In their second post, Murray and Jackson highlight how the principles of ‘zero discharge’ and ‘virtual elimination’ could be better implemented in the water quality agreement to address the threats of toxic substances in the Great Lakes Basin. The recent release of Bill C-28: Strengthening Environmental Protection for a Healthier Canada Act includes alarming amendments to remove virtual elimination in CEPA.

Photo Credit, Linda Pim – Red Trillium, Eugenia, Ontario

Getting the Lead Out of Drinking Water in London

Fourteen years ago today, the London Free Press revealed that residents in the City of London had been exposed to high lead levels in their drinking water for at least 12 years. Despite there being a provincial standard of 10 micrograms per litre (µg/L), there was no provincial regulation to mandate municipal water testing for lead.

Today, CELA is checking in on London’s progress to fully address the lead-in-water issue.  Read the full blog post by law student Maria Lucas.

Ontario’s Long-Term Energy Planning Framework

CELA and the Low-income Energy Network (LIEN) made submissions to the Ministry of Energy, Northern Development and Mines on how to improve Ontario’s long-term energy planning framework. CELA and LIEN recommended that the elimination of energy poverty and environmental protection and restoration be explicitly included as a goal of every responsible authority in the energy planning system. Recommendations were also made to improve participation and transparency.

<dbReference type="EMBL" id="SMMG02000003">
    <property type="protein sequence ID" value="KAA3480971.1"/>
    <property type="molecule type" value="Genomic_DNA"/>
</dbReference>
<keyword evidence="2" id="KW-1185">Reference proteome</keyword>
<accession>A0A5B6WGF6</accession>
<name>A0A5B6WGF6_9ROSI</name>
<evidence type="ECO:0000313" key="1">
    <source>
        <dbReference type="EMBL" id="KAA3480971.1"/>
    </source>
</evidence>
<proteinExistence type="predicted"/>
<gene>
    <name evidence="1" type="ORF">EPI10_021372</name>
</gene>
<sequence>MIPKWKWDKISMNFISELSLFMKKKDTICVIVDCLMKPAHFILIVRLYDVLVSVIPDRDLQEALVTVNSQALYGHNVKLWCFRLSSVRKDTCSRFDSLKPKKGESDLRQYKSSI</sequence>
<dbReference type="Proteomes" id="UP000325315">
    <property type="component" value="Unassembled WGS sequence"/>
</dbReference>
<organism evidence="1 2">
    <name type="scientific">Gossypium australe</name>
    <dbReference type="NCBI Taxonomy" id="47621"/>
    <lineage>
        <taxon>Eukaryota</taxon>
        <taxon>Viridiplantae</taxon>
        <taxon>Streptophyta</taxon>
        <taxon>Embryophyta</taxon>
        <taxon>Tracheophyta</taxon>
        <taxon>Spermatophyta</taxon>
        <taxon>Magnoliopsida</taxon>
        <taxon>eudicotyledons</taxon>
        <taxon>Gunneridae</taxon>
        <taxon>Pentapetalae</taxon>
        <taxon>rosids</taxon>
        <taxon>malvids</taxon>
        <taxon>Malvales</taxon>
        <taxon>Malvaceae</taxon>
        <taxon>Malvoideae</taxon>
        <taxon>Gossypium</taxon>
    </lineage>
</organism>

Support for Growing Ontario’s Greenbelt

Ontario’s Ministry of Municipal Affairs and Housing recently hosted a public consultation, seeking feedback on two potential study areas for expansion of the Greenbelt, as well as suggestions for other potential areas in which to grow the Greenbelt.  We saw this as an opportunity to express our support for growing the Greenbelt and further protecting Ontario’s environment, groundwater and agricultural resources.

CELA hosted two webinars in partnership with local groups – one in Brantford-Brant County, and one in Guelph-Wellington. CELA staff also presented at a number of other webinars discussing the importance of expanding the Greenbelt boundary, including one hosted by the Wildlands League.  We also submitted the following comments in response to the government’s consultation.  

Illustration Credit, Ryan Price

Electricity Disconnection Ban Extended

The Ontario Energy Board has extended the ban on disconnection notices for residential electricity customers until May 19, covering the duration of the province wide stay-at-home measures. This move is important for Ontarians living on low income and is welcome by CELA and our colleagues in  the Low Income Energy Network.